Stream Geomorphology

Regional Hydraulic Geometry Curves are log-log plots comparing channel dimensions (top width, mean depth, and cross-sectional area) at 'bankfull' or effective discharge (usually between the 1.1 and 1.9 year return interval) versus drainage area.
The National Water Management Center (NWMC) is working with other Federal, State, and Local agencies to develop Regional Hydraulic Geometry Curves across the country. We are organizing data by Physiographic Provinces (see map below). If you have data you would like to contribute and/or a link to a webpage you would like us to add, please contact us by clicking on the webmaster link.

Physiographic Map of Contingeous United States
Physiographic Map - Click on Image for larger version (182 KB)

Physiographic Map Reference: Fenneman, Nevin M., 1946, Physical Divisions of the United States: U.S. Geological Survey, scale 1:7,000,000.




























NOTE: click on SECTION links to view regional curves or click on SITES links to view information on individual sites. 
Laurentian Upland
1. Superior Upland
Atlantic Plain
2. Continental Shelf
3. Coastal Plain
a. Embayed Section
b. Sea Island Section
c. Floridian Section
d. East Gulf Coastal Plain
e. Mississippi Alluvial Plain
f. West Gulf Coastal Plain
Appalachian Highlands
4. Piedmont Province
b. Piedmont Lowlands
5. Blue Ridge Province
a. Northern Section
6. Valley and Ridge Province
a. Tennessee Section
b. Middle Section
c. Hudson Valley Section
7. St. Lawrence Valley
a. Champlain Section
b. Northern Section
8. Appalachian Plateaus
a. Mohawk Section
b. Catskill Section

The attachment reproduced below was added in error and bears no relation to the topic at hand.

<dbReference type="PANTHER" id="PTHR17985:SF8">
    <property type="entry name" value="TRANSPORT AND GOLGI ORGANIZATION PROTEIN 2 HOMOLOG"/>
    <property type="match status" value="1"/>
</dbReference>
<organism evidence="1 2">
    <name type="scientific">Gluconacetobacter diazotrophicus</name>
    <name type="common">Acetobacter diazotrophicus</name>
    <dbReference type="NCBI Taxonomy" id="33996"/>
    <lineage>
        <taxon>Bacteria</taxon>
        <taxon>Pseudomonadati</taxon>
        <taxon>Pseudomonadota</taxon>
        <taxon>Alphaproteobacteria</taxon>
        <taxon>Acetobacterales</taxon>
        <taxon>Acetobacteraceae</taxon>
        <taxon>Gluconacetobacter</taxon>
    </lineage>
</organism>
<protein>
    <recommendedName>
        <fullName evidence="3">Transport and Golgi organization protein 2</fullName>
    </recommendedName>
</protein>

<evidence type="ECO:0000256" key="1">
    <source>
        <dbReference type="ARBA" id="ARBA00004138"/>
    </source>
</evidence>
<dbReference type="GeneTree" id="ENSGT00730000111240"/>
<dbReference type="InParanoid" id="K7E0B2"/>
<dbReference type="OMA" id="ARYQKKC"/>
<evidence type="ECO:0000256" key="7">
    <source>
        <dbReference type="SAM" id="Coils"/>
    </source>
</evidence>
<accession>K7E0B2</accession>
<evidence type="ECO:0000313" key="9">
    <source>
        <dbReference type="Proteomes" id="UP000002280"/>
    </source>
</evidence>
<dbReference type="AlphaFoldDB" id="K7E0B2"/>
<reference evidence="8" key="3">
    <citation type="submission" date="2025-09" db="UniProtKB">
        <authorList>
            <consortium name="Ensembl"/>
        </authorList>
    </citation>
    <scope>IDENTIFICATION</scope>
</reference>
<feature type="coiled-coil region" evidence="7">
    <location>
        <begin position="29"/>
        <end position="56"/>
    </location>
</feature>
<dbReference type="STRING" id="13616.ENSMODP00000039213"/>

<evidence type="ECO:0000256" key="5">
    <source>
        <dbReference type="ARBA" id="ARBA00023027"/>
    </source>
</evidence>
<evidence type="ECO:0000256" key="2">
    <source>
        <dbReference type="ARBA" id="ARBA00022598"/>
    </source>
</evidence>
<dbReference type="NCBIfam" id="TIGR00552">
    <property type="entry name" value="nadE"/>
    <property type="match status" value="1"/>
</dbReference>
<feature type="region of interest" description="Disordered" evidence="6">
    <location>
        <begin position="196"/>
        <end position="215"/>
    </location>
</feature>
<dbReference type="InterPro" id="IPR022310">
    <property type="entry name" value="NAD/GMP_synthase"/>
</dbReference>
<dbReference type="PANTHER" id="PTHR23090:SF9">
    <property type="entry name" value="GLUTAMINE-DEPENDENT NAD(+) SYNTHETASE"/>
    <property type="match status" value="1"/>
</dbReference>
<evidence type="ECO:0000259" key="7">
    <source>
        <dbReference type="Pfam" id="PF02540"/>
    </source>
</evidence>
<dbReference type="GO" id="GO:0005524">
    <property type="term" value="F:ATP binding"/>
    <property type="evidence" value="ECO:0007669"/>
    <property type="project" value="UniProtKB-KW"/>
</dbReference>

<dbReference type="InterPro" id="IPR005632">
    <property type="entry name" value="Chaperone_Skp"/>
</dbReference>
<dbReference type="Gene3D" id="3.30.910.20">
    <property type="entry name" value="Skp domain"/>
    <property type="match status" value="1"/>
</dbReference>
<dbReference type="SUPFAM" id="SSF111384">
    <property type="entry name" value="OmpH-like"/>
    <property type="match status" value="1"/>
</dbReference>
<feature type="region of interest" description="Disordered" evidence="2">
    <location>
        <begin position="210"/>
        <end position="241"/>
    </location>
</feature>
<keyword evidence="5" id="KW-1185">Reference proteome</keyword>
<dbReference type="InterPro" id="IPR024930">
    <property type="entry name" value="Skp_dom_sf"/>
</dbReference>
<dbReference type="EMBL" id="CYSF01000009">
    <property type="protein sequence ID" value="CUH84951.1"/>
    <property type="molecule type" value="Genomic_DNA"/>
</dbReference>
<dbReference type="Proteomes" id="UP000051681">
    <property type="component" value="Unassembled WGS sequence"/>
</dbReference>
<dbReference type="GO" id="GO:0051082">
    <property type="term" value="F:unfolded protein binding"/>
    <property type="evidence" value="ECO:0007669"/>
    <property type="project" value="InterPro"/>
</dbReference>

c. Southern New York Section
d. Allegheny Mountain Section
e. Kanawha Section
f. Cumberland Plateau Section
g. Cumberland Mountain Section
9. New England Province
a. Seaboard Lowland Section
c. White Mountain Section
d. Green Mountain Section
e. Taconic Section
10. Adirondack Province
Interior Plains
11. Interior Low Plateaus
a. Highland Rim Section
b. Lexington Plain
c. Nashville Basin
12. Central Lowland
a. Eastern lake Section
b. Western lake Section
c. Wisconsin Driftless Section
d. Till Plains
e. Dissected Till Plains
13. Great Plains Province
a. Missouri Plateau, glaciated
b. Missouri Plateau, unglaciated
c. Black Hills
d. High Plains
e. Plains Border
f. Colorado Piedmont
g. Raton Section
h. Pecos Valley
i. Edwards Plateau
j. Central Texas Section
Interior Highlands
14. Ozark Plateaus
b. Boston "Mountains"
a. Arkansas Valley
b. Ouachita Mountains
Rocky Mountain System
16. Southern Rocky Mountains
17. Wyoming Basin
18. Middle Rocky Mountains
19. Northern Rocky Mountains
Intermontane Plateaus
20. Columbia Plateaus
a. Walla Walla Plateau
b. Blue Mountain Section
c. Payette Section
d. Snake River Plain
e. Harney Section
21. Colorado Plateaus
a. High Plateaus of Utah
b. Uinta Basin
c. Canyon Lands
d. Navajo Section
e. Grand Canyon Section
f. Datil Section
22. Basin and Range Province
a. Great Basin
b. Sonoran Desert
c. Salton Trough
d. Mexican Highlands
e. Sacramento Section
Pacific Mountain System
23. Cascade-Sierra Mountains
a. Northern Cascade Mountains
b. Middle Cascade Mountains
c. Southern Cascade Mountains
d. Sierra Nevada
24. Pacific Border Province
a. Puget Trough
b. Olympic Mountains
c. Oregon Coast Range
d. Klamath Mountains
e. California Trough
f. California Coast Ranges
g. Los Angeles Range
25. Lower Californian Province


Within the procedure information page you will find information on site selection and site survey process used by the National Water Management Center.


The glossary page contains definitions and references for many of the terms used in geomorphology and the development of Regional Hydraulic Geometry Curves.


Within the links page you will find links to similar web pages on regional hydraulic geometry curves and other hydrology and geomorphology pages.